- Behavioral and Experimental Economics
- Business Economics and Industrial Organization
- Economic and Business History
- Finance and Accounting
- Labour, Public, Development and Health Economics
- Macroeconomics and International Economics
- Management and Organization Studies
- Operations Management
- Statistics, Econometrics and Quantitative Methods
The Operations Management research group has as a central objective the development, analysis, and computational solution of new mathematical optimisation models for resource allocation in productive and logistic systems relevant to industry.
The increasing need of industry to compete with its products in a global market, across the cost, quality and speed dimensions, has driven the need to develop resource allocation systems that fully exploit the investments made in modern computer equipment, and which are more efficient than those traditionally employed. The methodology used by researchers in the group is based on the quantitative approach of Operations Research for developing and solving realistic models of such systems.
The concrete objectives are the development and computational solution of mathematical optimisation models for investigating the following issues:
- Scheduling jobs at workstations
- Coordinated production-inventory control
- Assignment of productive capacity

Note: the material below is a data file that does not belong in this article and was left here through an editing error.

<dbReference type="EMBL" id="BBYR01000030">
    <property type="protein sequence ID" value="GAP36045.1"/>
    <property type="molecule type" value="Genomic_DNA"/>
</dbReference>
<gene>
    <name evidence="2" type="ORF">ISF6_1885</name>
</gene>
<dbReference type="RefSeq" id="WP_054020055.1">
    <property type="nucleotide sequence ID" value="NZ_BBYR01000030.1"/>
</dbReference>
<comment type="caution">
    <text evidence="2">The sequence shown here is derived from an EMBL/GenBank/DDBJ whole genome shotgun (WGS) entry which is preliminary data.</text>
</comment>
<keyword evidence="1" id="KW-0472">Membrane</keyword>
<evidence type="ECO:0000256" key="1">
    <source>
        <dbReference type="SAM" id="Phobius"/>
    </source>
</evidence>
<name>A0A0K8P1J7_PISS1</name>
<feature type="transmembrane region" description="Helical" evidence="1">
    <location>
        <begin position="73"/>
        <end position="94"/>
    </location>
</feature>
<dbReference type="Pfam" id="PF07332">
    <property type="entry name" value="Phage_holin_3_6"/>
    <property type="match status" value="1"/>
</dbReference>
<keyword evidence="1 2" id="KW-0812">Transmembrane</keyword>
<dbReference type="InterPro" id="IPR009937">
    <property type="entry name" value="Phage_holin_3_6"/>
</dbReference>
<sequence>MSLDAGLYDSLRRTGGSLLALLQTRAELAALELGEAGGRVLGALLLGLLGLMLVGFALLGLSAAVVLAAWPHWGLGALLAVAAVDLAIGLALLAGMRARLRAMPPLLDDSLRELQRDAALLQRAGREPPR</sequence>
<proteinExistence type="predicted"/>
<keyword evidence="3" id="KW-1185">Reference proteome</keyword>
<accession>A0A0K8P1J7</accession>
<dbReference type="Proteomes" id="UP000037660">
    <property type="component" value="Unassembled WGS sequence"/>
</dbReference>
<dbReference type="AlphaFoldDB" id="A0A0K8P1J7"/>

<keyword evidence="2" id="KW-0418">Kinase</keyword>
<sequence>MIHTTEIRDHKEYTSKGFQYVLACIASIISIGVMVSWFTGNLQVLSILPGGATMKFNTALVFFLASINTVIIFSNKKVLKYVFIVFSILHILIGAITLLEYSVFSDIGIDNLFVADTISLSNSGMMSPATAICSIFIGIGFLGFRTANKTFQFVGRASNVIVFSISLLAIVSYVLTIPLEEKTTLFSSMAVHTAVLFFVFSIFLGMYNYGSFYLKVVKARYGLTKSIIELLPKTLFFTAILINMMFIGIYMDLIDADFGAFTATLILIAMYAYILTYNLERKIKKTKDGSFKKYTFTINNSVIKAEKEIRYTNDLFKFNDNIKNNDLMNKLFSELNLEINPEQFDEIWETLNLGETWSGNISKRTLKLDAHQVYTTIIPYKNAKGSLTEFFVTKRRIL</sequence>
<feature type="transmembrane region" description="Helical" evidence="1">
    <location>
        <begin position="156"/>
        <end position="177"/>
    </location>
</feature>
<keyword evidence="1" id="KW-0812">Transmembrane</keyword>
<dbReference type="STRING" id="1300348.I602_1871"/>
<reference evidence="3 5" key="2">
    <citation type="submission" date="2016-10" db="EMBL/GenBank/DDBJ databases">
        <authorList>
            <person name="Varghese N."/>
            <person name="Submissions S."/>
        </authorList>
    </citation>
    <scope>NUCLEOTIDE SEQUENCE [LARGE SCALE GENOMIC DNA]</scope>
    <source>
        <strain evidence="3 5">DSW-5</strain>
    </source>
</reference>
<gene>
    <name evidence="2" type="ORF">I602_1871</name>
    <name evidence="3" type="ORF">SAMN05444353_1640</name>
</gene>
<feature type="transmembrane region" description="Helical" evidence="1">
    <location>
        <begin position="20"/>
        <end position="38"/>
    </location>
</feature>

- Supply-chain management
- Industrial and retail location modelling
- Revenue management
- Queueing systems
- Reverse logistics
The research group intends to develop models - both probabilistic and deterministic - whose analysis and computational solution will achieve significant contributions to the state-of-the-art in the methodologies employed, which include: mathematical programming (linear/integer/stochastic), queueing networks theory, and heuristics in combinatorial optimisation.
Besides the objective of computational solutions for these models, the group attempts to extract from analysis an improved qualitative understanding of the productive systems modelled. This is the basis for the development of new heuristic rules, which combine enhanced system performance with a simplicity that allows practical implementation.
A final objective of the group is to achieve technology transfer to private and public organisations, and to improve the management of productive and logistic systems, in small-, medium-, and large-sized companies.